The reason it can do this is because caffeine has the ability to increase the production of adrenaline and glucagon, hormones that trigger the release of glycogen from the liver and get energy from fat deposits. This, in turn, raises blood sugar and insulin levels and decreases the cells’ sensitivity to insulin. If we look at it closely we can deduce that the lowered sensitivity to insulin induced by caffeine is because of the increase of free fatty acids circulating in the blood, which the body now uses as an energy source.
The substance that causes the fat tissue breakdown is a metabolite of caffeine and it’s called paraxanthine. If you plan on targeting the stubborn fat specifically then you should focus on consuming caffeine before your training and it would have a greater effect if you drank it on an empty stomach.
One study has proven that consuming caffeine before your training can increase the fat burning potential by approximately 22% during the entire duration of your training. What’s even more interesting is that several studies have proven that the fat burning effect can be prolonged beyond the training itself, also known as the afterburner effect. Since caffeine is a diuretic it is important to drink a lot of water.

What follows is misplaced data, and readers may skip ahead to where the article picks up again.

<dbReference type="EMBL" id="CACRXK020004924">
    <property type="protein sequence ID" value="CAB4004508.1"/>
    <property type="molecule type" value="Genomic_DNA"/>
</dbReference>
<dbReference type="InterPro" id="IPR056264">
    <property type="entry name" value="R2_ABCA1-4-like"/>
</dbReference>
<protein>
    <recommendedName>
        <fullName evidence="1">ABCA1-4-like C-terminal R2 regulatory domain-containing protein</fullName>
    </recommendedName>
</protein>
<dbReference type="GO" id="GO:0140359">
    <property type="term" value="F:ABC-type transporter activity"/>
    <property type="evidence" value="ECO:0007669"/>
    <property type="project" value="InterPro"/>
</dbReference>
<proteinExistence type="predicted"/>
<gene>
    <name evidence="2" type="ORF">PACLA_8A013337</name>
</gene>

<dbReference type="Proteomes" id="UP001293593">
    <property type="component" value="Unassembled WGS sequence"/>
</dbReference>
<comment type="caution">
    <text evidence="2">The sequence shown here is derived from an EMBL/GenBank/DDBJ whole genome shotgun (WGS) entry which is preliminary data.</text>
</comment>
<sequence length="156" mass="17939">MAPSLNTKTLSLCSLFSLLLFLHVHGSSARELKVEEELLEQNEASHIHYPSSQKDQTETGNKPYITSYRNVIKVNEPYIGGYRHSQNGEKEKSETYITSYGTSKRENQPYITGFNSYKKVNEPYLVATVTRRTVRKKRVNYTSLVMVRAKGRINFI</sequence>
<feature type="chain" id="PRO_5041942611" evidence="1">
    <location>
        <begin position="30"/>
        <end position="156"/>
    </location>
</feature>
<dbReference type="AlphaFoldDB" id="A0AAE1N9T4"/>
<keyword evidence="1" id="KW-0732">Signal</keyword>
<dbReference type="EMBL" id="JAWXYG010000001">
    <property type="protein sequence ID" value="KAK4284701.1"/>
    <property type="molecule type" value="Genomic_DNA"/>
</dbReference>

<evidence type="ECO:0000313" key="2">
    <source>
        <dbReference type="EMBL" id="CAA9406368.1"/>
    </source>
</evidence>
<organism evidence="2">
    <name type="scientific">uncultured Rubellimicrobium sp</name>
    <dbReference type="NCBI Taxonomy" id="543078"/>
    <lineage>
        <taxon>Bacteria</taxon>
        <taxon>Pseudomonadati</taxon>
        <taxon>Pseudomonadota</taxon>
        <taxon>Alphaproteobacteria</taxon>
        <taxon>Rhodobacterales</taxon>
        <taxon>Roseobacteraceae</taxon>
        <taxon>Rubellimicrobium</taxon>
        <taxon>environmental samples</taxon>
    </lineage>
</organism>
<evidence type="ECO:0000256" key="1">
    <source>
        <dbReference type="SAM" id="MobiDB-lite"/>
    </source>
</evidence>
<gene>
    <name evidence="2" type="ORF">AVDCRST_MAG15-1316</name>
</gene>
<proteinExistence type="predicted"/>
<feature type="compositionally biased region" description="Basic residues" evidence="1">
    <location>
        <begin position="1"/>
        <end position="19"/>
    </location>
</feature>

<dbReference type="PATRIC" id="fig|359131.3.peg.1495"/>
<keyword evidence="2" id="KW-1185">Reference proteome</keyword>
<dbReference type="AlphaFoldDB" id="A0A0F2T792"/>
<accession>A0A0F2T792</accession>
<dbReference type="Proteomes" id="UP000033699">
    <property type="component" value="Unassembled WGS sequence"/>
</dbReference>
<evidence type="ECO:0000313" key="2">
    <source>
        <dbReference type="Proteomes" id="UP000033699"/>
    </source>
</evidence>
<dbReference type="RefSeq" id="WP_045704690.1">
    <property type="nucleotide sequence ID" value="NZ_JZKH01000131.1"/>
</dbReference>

Caffeine’s diuretic effects
With is stimulant properties, caffeine increases both your blood pressure and heart rate which results in an increased blood volume. All this blood has to be filtered by the kidneys which in turn results in increased waste production. This, of course, means that a lot of regular coffee drinkers go to the toilet a bit more frequently.
However, the acute diuretic effect is only visible when one has consumed more than 250mg of caffeine. This effect does not happen with smaller doses of caffeine usually found in single cups of tea or coffee. Like any other stimulant as time goes by you will find caffeine’s effects diminishing due to the body becoming accustomed to it. Can the diuretic effect induced by caffeine be beneficial to fat loss? Even though you might find that there has been a slight weight decrease on the scale, loss of water is generally never considered an effective weight loss.